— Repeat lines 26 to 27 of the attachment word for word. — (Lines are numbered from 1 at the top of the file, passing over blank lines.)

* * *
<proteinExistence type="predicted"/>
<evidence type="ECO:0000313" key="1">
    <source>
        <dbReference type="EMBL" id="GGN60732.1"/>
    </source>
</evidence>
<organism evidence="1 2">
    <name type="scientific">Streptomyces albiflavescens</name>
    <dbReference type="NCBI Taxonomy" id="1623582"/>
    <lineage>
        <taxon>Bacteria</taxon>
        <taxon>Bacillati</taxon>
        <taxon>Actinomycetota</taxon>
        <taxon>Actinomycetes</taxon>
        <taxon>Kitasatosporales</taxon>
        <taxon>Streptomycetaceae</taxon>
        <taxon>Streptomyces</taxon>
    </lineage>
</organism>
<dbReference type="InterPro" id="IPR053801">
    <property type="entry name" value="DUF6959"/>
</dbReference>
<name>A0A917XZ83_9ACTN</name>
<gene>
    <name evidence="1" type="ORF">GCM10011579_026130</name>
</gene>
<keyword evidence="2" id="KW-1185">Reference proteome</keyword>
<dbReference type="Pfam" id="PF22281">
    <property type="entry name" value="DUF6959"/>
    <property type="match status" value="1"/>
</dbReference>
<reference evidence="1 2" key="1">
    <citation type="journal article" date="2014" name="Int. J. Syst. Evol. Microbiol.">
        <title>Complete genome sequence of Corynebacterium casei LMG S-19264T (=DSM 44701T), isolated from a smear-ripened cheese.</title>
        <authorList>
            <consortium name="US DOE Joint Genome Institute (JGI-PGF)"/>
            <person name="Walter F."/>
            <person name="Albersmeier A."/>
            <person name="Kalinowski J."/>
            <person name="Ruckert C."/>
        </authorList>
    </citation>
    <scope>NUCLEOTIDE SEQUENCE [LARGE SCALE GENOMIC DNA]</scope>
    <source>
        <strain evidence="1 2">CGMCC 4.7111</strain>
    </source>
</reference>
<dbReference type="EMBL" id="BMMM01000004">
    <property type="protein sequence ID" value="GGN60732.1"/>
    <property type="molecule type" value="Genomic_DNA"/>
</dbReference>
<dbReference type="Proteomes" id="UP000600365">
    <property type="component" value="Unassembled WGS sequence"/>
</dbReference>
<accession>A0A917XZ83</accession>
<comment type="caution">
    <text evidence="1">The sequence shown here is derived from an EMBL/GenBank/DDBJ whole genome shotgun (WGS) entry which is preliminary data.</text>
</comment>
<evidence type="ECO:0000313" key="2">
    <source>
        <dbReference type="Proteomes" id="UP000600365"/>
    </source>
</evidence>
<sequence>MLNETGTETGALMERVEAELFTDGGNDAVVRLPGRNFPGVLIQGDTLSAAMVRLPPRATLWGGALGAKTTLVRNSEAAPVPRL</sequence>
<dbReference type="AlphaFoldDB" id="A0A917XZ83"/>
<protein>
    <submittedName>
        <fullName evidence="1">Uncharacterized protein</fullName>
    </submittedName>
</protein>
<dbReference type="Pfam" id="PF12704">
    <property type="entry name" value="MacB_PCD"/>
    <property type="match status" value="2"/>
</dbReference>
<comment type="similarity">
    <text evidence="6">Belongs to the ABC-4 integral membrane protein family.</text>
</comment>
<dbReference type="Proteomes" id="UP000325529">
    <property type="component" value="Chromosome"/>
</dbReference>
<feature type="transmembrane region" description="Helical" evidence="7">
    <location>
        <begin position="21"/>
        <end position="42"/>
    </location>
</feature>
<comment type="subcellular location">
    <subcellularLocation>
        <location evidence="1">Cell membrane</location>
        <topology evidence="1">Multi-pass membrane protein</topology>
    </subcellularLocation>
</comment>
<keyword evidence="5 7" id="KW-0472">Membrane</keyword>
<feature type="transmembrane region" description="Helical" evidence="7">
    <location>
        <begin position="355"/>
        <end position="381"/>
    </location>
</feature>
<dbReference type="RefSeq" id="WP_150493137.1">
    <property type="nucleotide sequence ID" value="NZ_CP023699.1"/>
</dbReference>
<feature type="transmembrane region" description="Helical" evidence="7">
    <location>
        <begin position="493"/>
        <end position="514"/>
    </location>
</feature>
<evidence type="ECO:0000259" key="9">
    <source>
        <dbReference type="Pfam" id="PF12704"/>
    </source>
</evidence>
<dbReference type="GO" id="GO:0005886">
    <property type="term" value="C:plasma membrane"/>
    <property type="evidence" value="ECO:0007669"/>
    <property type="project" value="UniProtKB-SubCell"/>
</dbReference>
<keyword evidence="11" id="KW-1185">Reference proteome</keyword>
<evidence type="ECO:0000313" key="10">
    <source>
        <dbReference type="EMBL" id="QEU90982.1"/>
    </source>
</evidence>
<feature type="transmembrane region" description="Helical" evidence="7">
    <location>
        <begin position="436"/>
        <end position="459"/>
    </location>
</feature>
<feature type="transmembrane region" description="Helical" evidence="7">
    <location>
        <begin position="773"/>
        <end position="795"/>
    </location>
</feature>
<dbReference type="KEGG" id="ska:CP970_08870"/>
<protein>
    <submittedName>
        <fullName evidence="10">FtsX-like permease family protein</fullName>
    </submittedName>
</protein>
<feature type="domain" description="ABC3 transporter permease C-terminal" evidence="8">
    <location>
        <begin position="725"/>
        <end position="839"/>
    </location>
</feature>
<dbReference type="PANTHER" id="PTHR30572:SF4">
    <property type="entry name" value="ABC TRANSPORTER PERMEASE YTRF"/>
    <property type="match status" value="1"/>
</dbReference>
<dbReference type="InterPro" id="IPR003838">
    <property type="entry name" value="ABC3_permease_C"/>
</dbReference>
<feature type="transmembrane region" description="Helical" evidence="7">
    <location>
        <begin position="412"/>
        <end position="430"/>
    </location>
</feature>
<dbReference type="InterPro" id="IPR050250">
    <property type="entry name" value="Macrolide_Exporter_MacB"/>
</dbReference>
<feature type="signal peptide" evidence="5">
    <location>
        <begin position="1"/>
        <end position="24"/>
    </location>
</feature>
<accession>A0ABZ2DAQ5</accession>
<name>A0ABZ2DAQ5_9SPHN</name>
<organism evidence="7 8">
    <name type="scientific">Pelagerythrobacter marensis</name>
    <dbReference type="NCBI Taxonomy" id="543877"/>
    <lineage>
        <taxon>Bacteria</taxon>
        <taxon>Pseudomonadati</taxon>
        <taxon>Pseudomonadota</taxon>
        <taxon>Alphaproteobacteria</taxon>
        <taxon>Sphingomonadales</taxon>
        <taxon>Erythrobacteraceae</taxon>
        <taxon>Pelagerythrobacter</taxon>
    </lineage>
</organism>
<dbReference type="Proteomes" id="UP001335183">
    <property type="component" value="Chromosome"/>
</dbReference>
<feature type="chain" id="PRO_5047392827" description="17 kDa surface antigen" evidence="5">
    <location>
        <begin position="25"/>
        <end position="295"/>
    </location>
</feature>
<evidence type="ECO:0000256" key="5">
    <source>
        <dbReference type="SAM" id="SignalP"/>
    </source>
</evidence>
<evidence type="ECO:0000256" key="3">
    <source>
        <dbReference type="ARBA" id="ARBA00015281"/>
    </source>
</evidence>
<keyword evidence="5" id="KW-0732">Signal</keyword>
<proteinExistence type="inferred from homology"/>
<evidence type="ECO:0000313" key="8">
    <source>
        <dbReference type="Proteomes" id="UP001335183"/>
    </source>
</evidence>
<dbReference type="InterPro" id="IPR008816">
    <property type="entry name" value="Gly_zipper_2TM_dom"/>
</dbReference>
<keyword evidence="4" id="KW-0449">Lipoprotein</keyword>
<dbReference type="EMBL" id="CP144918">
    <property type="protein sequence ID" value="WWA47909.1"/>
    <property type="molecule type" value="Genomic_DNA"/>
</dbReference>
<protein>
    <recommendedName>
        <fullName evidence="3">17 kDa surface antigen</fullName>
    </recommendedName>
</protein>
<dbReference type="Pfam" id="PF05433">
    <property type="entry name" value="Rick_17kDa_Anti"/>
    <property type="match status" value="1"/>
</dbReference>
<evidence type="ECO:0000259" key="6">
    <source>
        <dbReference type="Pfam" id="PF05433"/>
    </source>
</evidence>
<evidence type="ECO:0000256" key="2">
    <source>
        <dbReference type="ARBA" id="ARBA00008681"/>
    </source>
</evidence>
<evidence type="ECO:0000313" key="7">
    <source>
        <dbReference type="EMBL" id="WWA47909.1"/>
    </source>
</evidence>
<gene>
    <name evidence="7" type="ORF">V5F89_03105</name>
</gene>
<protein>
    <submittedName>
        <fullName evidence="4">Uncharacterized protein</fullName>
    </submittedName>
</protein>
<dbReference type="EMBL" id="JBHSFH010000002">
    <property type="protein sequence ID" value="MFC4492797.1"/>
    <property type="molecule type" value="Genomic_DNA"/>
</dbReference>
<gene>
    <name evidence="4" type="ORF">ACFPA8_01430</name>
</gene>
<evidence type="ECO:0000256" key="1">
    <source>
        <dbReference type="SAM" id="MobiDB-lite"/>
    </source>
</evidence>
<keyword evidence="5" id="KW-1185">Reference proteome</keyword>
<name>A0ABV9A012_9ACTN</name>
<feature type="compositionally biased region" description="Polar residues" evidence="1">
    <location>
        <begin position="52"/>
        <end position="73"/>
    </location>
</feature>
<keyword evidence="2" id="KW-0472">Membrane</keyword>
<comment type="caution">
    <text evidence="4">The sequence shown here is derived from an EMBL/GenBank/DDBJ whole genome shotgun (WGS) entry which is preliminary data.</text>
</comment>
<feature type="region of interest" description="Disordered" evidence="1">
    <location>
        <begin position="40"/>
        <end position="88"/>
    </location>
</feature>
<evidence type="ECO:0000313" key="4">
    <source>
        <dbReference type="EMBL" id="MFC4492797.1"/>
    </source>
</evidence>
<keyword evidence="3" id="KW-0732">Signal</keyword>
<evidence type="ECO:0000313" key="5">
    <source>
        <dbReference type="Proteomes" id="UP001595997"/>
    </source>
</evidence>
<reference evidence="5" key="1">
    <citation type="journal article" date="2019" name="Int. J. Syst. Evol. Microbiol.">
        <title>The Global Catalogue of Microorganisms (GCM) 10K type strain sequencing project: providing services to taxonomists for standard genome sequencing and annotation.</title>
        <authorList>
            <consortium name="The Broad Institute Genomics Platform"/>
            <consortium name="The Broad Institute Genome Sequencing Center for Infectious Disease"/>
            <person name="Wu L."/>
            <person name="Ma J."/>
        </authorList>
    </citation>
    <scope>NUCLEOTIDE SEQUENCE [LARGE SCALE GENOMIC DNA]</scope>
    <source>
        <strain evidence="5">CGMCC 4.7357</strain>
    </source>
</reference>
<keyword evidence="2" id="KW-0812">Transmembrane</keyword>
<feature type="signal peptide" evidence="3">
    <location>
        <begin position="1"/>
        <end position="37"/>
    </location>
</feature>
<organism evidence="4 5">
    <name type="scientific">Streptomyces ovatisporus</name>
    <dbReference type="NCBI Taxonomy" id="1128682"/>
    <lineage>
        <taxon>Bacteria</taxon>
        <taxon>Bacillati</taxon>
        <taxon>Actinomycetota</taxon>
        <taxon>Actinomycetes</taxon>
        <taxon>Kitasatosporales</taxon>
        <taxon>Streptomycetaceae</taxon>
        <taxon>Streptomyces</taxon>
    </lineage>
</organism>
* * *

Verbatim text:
</gene>
<keyword evidence="2" id="KW-1185">Reference proteome</keyword>